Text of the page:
Bob and Weave

Musings of an impostor. Welcome to the masquerade.

instant replay

Posted by flyingbk on 10/10/2009

I was at church tonight with my wonderful youth group kids, so I missed the thriller in the Bronx as the Yankees topped the Twinkies in dramatic fashion.

I did watch the highlights, including the most controversial play of the game. In the top of the 11th inning, with the game tied, the best player in the 2009 American League, Mr. Joe Mauer, sliced a line drive down the left field line off Yankee punching bag Damaso Marte. Replays showed that the ball was clearly fair as it glanced off Melky Cabrera’s glove and landed 10 inches inside the line. However, left field umpire Phil Cuzzi called the ball foul, even as he was less than 10 feet from the play! His blown call robbed Mauer of a double, and the Minnesota catcher would have to later settle for a single. The Twins would fail to score, causing many to protest that this injustice cost the Twins lost a run, and possibly the game, because of the umpire’s blunder (quite the erroneous conclusion, which I will touch at another time).

This bad call looks even worse from multiple angles. First, the point of having left field and right field umpires in the playoffs is to make these kinds of calls easier! One can easily imagine a third base umpire being forced to hustle down the left field line, but then actually getting the call correct! Second, the bevy of poor umpiring the last four days (Tuesday’s Game 163 between the Twins and Tigers included) is exposing MLB for its lack of accountability regarding its umpires. Why are so many of these umpires who are working this October considered to be among the worst? (Check out Cuzzi’s Wiki page and take note of his prior record.) It’s very possible that the worst umpire in baseball could be calling the balls and strikes in a most important contest for your favorite team! Can you imagine if a respectable company did not put forth its best representatives for crucial business meetings? And yet, that’s what MLB does with its umpires! Finally, the postseason is every major sport’s bread and butter; the audiences are at their largest, and it’s a chance for baseball to shine on the national stage. Instead, the sport is being ridiculed as umpires continue to blow important calls.

Which brings me to the point of this entry. A bad call like this brings back the age-old question: Should there be instant replay in baseball? Now, there already is instant replay for home run calls, which should be applauded. But what about the fair/foul and safe/out calls? We’ve already seen about six woeful miscues by the umps. So why not institute a system similar to the NFL, in which coaches can throw a cute red flag and challenge certain outcomes?

After all, isn’t the point to get the call right? On one hand, I agree. In fact, I would have no problem if we ditched home plate umpires and installed robots equipped with Questec technology to call balls and strikes; baseball hitters and pitchers (and fans!) deserve a uniform strike zone. If you watched the Tuesday game, you know what I’m talking about; Randy Marsh’s strike zone morphed into a new shape every couple innings.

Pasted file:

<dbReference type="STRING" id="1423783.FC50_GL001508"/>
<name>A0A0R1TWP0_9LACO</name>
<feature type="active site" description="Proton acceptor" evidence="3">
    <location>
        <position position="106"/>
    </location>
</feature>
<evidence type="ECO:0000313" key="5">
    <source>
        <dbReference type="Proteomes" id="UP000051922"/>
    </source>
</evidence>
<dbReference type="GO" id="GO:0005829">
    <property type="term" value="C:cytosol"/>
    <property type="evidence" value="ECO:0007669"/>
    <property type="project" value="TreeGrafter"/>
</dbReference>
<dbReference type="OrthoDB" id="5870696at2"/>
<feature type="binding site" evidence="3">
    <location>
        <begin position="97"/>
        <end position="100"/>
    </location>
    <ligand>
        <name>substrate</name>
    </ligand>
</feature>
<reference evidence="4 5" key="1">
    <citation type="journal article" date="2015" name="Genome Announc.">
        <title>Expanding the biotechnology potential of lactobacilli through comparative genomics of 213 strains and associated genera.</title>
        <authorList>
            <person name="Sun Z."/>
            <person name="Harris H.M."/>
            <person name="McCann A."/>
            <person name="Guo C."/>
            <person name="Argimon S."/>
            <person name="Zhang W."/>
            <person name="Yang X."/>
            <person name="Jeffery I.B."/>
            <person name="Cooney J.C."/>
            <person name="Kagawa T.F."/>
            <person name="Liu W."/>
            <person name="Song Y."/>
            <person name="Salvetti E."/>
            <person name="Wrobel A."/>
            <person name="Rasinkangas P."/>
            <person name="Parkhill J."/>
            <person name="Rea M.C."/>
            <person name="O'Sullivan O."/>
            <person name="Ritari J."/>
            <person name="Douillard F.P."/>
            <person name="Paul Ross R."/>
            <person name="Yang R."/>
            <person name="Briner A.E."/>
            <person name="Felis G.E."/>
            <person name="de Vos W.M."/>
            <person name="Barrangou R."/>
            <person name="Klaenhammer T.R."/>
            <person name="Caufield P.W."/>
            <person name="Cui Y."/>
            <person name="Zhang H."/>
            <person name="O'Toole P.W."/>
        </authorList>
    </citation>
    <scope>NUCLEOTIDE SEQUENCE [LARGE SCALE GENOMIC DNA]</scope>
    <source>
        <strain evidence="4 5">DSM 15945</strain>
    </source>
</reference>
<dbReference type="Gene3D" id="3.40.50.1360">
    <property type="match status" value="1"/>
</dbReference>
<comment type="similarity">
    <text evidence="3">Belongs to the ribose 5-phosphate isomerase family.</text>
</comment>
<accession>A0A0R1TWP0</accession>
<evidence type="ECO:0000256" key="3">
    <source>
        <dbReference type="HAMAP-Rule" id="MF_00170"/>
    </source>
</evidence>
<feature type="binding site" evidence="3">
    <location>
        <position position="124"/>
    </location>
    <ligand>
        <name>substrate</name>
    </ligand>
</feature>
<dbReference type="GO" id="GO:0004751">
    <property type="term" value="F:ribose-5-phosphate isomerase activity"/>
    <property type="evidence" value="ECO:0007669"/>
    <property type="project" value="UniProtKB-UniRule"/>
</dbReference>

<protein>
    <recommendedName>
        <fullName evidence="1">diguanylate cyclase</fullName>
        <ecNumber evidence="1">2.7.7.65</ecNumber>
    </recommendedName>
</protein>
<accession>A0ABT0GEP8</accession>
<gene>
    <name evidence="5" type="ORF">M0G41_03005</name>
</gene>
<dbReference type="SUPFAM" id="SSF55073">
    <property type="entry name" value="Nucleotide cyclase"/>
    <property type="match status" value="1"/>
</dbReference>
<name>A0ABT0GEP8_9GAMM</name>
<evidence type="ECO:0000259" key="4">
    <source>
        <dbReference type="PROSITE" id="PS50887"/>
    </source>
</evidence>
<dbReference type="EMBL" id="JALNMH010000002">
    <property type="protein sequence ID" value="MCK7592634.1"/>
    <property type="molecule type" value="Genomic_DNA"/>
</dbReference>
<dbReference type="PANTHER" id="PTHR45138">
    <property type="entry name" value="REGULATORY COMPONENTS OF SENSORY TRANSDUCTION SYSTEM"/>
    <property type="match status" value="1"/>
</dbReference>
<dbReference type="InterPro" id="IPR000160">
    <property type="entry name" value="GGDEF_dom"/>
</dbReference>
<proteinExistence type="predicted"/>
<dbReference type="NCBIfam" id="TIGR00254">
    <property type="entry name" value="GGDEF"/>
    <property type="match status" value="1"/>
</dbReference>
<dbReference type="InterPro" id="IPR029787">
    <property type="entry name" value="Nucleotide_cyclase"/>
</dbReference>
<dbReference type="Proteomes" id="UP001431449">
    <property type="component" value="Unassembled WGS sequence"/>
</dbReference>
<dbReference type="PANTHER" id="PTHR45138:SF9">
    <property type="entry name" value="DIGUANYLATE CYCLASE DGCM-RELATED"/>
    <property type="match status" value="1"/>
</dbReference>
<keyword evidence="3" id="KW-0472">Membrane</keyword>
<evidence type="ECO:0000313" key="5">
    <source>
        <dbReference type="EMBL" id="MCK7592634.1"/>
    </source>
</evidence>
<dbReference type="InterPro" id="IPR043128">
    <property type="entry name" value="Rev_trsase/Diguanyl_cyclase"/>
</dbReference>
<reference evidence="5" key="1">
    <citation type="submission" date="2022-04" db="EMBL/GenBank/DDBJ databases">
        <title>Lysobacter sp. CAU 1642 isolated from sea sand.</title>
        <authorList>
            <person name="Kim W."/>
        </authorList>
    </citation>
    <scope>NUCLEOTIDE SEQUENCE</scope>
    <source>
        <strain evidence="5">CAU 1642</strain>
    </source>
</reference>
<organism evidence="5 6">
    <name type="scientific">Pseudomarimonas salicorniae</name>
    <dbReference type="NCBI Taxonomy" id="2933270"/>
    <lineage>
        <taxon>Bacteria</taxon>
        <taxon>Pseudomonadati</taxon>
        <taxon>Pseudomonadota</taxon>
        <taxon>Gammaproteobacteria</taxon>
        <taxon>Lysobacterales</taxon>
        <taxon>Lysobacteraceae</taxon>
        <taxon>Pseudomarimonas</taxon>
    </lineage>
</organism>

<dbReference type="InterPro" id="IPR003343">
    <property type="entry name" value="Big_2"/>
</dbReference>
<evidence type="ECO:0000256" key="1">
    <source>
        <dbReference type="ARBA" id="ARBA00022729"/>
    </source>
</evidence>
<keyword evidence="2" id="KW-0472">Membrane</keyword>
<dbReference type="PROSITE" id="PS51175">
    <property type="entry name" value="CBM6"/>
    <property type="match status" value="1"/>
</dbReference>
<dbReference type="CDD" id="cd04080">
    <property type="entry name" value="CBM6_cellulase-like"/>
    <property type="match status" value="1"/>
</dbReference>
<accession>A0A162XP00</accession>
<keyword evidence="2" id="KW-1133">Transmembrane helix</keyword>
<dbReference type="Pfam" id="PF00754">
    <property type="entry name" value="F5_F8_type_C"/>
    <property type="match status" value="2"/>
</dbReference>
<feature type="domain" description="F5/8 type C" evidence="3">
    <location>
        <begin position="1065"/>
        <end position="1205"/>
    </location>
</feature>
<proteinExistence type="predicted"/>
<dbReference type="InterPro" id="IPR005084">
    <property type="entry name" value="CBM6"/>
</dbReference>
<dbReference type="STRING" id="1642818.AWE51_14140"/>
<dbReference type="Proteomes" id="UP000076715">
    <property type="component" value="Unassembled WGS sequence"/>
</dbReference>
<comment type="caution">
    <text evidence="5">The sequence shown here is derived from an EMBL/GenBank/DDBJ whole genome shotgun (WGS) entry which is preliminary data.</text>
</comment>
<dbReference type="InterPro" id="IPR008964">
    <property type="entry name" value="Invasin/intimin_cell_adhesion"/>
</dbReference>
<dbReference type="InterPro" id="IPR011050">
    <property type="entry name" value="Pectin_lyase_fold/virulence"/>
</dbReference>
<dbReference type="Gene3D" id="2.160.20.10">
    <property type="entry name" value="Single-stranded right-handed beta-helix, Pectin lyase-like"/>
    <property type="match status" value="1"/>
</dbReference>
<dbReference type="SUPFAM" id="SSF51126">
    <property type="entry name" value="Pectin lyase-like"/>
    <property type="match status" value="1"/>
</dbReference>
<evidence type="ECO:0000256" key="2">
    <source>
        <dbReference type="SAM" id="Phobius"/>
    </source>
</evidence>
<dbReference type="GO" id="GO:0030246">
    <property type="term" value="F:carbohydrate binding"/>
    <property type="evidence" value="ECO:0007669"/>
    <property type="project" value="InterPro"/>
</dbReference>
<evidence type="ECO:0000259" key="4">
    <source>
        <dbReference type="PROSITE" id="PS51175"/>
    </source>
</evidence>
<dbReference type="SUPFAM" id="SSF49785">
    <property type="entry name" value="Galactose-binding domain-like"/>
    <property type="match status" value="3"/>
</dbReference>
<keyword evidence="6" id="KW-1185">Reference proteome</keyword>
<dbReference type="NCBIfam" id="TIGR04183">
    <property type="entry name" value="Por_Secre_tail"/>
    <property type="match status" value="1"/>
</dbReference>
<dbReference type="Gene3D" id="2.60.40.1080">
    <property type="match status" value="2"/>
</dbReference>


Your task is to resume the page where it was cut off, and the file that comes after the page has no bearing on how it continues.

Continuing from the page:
But here’s the main problem with instant replay: It slows down the game. My biggest beef with the NFL is its awful sense of pace: there are way too many TV timeouts (check out reasons #49 and 50 for my 2nd beef). This defect leads to the humorous scene that takes place in every NFL game in which both teams are just standing on the field, waiting for the go-ahead to take their positions. If you’ve been to a game in person, you know exactly what I’m talking about. Trust me, it’s worse when you’re shivering on a below-freezing December night as you wonder when the HECK the next play will take place! (not that I’m bitter about that experience!) So on top of that fatal flaw, you have the wonderful world of instant replay, where coaches don’t even know what calls they can challenge, and referees then take an interminable amount of time looking at ten different angles. Therefore, I cannot advocate new forms of instant replay for my favorite sport. We’ll just have to live with the dreaded “human element.”

So while I desire for correct calls to be made 100% of the time, it just is not possible because of the time factor. But look back at my robot idea; it would not slow down the game. In fact, it would speed things up immeasurably since no one could argue with them, because they’re robots!


4 Responses to “instant replay”

  1. Mike Jeun said

    if you’re gonna argue baseball is more exciting than football, i think pace is probably the last thing you’d want to mention. baseball, by far, is the slowest sport, next to fishing.

  2. jacobim said

    in a big game, i think fans would rather wait another 10 minutes for the game to finish than gripe all night, next day, and next week about an idiotic call from a blind ump.

    bring on the Inst Rep!

    • flyingbk said

      that’s a fair point. the umpiring this postseason has been ghastly; it’s almost like the umpires are being paid off by the instant replay lobbyists.

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